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Leonard and Michelle Cummings with their son, Trey.

Leonard and Michelle Cummings with their son, Trey. (GoFundMe)

(Tribune News Service) — When Kip Frankland was selected to wear jersey No. 68 in honor of the late David Forney, he took the opportunity to pay it forward.

Navy offensive line coaches Ashley Ingram and Danny O'Rourke suggested Frankland pass down his No. 66 to a younger offensive lineman as a means of encouragement. The senior offensive tackle loved the idea and knew exactly the right person.

Frankland asked freshman tackle Trey Cummings to take one of the primary numbers traditionally worn by the upperclassmen within Navy's offensive line unit. Cummings is the midshipman whose mother was killed in Annapolis by stray bullets from a drive-by shooting.

Michelle Jordan Cummings was in town to attend Induction Day at the Naval Academy as her son was starting Plebe Summer. She was fatally shot on June 29 while sitting in a patio area outside The Graduate Hotel.

Angelo Harrod was arrested and charged with first-degree murder in the death of Cummings, who was not the intended victim. Annapolis police said Harrod fired a volley of bullets intended for a man and woman who were sitting in a vehicle near a dead-end on Pleasant Street.

Despite the senseless tragedy, Leonard "Trey" Cummings III chose to remain at the Naval Academy and is on pace to complete his plebe year. The 6-foot-1, 265-pound freshman performed well during spring camp and is listed third on the depth chart at left tackle.

Frankland, blessed with a warm and engaging personality, took the lead as all the offensive linemen wrapped their collective arms around Cummings. Before spring practice, Cummings was assigned a locker nearby Frankland's.

"After Trey's mom passed away during plebe summer, we wanted to get close to him and make him feel at home," Frankland said. "I took it upon myself to get to know Trey and make him feel welcome in our room.

"Now that he's sitting two lockers down, we're even closer. I talked to Trey every day and we're pretty good friends now."

Cummings acknowledged being taken aback by Frankland's gesture, which was completely unexpected. However, he immediately understood the meaning behind it and was humbled to be singled out for the honor.

"I'm not going to lie, when Kip told me I was getting his number I kind of got goosebumps," Cummings said.

"I felt really good about it. I told Kip I was going to take pride in the number and keep the legacy going of No. 66. I think it's just about coming to work every day and grinding."

Cummings was asleep in a dormitory room inside Bancroft Hall when his mother was killed. He was roused by a Naval Academy officer and informed of the news.

"It was a shock waking up at 4 a.m. and hearing my mom passed away from something that's really unheard of," he said.

Naval Academy leaders excused Cummings from Plebe Summer activities for as long as necessary and many within the football program were uncertain whether he would remain at the institution. After a period of mourning and many long discussions with his father and namesake, Cummings chose to move forward with his indoctrination training.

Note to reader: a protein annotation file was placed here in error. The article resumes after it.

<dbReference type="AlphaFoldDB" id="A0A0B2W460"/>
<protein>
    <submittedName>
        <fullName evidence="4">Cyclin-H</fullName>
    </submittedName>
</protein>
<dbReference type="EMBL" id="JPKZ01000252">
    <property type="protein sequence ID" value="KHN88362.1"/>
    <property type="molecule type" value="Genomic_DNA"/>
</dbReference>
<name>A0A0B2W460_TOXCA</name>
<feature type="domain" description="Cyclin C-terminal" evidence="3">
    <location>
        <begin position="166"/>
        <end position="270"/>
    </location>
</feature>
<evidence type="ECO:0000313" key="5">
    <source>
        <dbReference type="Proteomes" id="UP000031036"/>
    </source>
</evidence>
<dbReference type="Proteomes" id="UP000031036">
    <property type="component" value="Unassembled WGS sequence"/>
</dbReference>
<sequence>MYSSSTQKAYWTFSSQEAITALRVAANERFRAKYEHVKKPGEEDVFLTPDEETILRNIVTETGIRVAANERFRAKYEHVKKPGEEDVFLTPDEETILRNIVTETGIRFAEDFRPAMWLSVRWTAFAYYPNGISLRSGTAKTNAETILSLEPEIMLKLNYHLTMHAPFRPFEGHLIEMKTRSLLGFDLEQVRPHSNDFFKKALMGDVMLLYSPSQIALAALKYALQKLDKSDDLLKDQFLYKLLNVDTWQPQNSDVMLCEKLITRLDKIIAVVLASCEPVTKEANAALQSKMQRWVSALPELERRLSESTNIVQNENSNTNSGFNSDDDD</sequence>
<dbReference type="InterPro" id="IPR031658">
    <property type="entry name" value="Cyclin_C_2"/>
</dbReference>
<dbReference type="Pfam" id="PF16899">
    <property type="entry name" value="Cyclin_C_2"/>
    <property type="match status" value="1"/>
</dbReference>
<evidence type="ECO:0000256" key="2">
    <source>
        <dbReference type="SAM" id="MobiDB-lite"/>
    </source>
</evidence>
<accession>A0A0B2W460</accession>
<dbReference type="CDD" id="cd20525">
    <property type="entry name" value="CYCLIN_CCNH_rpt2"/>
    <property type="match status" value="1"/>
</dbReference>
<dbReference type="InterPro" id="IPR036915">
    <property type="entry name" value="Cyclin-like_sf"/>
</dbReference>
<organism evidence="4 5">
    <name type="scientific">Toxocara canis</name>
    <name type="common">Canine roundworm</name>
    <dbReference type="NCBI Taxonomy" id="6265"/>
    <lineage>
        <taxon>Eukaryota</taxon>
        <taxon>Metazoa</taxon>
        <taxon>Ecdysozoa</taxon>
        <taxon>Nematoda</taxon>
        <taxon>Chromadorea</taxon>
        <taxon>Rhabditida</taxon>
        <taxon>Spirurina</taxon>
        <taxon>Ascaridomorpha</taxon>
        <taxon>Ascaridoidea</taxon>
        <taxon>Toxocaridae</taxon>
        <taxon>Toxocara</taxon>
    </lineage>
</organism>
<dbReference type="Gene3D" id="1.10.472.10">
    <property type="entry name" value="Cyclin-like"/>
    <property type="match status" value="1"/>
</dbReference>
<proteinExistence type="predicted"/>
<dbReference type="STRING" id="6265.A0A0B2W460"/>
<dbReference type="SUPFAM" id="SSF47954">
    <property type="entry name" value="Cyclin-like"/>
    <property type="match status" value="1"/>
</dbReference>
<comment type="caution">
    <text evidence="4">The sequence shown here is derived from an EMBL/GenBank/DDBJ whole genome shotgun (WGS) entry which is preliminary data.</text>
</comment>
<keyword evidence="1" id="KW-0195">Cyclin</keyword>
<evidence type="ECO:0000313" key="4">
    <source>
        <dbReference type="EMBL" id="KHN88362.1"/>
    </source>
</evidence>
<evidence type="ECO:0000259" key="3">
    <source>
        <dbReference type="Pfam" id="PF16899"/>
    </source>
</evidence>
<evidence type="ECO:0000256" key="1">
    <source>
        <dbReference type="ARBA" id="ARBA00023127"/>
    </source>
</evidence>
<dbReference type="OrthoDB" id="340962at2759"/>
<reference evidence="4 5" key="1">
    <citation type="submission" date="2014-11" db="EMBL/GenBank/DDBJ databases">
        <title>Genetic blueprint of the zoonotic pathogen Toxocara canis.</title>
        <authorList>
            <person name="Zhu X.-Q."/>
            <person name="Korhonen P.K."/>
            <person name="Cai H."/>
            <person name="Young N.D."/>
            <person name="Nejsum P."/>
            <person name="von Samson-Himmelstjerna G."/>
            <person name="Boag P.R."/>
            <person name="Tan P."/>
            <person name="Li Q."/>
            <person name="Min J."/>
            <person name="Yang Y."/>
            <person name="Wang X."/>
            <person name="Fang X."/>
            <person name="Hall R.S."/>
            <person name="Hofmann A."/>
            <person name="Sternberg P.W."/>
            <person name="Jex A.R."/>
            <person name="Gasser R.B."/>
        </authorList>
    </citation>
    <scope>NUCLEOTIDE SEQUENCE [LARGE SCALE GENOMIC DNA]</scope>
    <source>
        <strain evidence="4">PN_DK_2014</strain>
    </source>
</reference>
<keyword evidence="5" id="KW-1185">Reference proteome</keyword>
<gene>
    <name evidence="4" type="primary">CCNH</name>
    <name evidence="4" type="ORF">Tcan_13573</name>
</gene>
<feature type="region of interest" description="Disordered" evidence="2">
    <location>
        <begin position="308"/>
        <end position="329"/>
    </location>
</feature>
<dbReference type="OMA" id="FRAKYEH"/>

Cummings expressed thanks for the dozens of cards and letters of support he received from members of the Annapolis community along with persons affiliated with the Naval Academy and U.S. Navy.

"It was a long process, and the reason I stayed is because of the brotherhood here. I think of all this — players and coaches — as family," he said. "I just thought of playing football here as something that helps me get through life. It's the same thing as academics; something to motivate and keep me going."

O'Rourke specifically coaches the Navy offensive tackles, so he felt a strong responsibility to do whatever possible to help Cummings get through the ordeal. The 21-year Navy assistant praised the maturity of the plebe, calling his ability to stay positive despite dealing with every child's nightmare awe-inspiring.

O'Rourke admitted he could not have handled the athletic, academic and military demands that overwhelm most plebes at the academy in the wake of losing a parent. There were times this summer when the coach "shook my head in wonderment" that Cummings was thriving in football and the classroom while in mourning.

"Trey is probably one of the most amazing young men I've ever been around my entire life," O'Rourke said. "What he's gone through is unspeakable and unbelievable. To handle it the way he has is just remarkable. I just can't say enough about the young man."

Naturally, O'Rourke was thrilled Frankland elected to uplift a young teammate who has endured tragedy and heartbreak. "It just shows the selflessness of Kip, who sees a lot of himself in Trey as far as wanting to work hard," O'Rourke said.

Last Monday, Navy football publicly announced the decision to have Frankland wear No. 68 in honor of Forney and that he, in turn, had passed down No. 66 to Cummings. Forney's father was pleased to learn the new tradition had spawned an offshoot recognition and praised the coaching staff for coming up with the idea.

"It shows you what type of program Navy football is, and the type of people Ken Niumatalolo and his assistants are. These kids are very important to them. To put so much thought into this is amazing," Rick Forney said.

"I'm thankful David got a chance to be part of that program and the Navy Football Brotherhood and I'm grateful the coaching staff and players continue to honor him in this way."

(c)2022 The Capital (Annapolis, Md.)

Visit The Capital (Annapolis, Md.) at www.hometownannapolis.com

Distributed by Tribune Content Agency, LLC.


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